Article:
In We’re Going on a Bear Hunt, by children’s laureate Michael Rosen and illustrator Helen Oxenbury, the text ends with the children safe at home, having slammed the door on the bear. But Oxenbury adds to the tale by drawing the bear walking home with its head hanging. Suddenly, the reader sees another side to the ravenous wild beast. The bear could be dragging his feet because he’s missed out on a good meal of children. But maybe, just maybe he’s lonely and disappointed because he wanted to play. We’ll never know, but it’s so much fun to speculate!
Even when targeting a particular age group or introducing a basic concept, like letters or colours, what sets an exceptional illustrator apart from an ordinary one is the former’s ability to craft a book that appeals on several levels. An outstanding picture book must be interesting to the child it’s meant for as well as the adult who will be reading or introducing it to the child. After all, it’s Mum, and not Little Soraya, who controls the book budget.
And then there are textless picture books. These rely solely on illustrations to tell a story and it’s entirely up to the “reader” to interpret the pictures.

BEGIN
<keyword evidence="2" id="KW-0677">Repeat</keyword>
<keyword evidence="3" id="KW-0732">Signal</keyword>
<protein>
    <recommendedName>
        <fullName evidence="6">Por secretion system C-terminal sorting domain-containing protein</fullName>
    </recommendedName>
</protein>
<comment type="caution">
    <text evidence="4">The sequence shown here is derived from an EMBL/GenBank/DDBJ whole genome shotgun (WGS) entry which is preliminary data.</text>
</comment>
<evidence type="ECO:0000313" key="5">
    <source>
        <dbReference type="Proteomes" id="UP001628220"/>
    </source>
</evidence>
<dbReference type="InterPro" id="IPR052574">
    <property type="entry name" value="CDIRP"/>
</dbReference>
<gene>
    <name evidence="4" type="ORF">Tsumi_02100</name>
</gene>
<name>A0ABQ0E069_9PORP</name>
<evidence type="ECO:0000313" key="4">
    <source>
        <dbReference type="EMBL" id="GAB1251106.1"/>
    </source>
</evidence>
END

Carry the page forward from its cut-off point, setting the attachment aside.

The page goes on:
Like picture books with text, wordless picture books explore a wide variety of subjects and themes. All three of Barbara Lehman’s textless books (The Red Book, Museum Trip and Rainstorm) are exciting adventures. The first and third are also about friendship and the solace it offers. Two of David Weisner’s three Caldecott Medals were won by textless books which feature ordinary animals in fantastical settings. Jan Omerod’s Sunshine and Moonlight depict the loving relationship a little girl has with her parents. And Shaun Tan’s The Arrival is a massive 128-page textless picture book that deals with loneliness, alienation and oppression, as well as friendship and love as a bridge between physical and cultural distances.
If you’re interested in picture books for your children, I think you should give them the best you can find. While I believe in letting children make their own choices, I also believe in guided choice. Offer your children the best picture books and then let them choose. Give them good picture books—books that stimulate their imagination and stir their senses; books that make them laugh and squeal and shout; books that turn them into dinosaurs and fairies, giants and princesses; books that make them dream of being different and dare to be themselves; books that take them on journeys ... to faraway places and ... deep inside themselves; books that are fun, fun, fun.
Give your children picture books that will make them love books.
Reproduced from the January-March 2009 issue of Quill magazine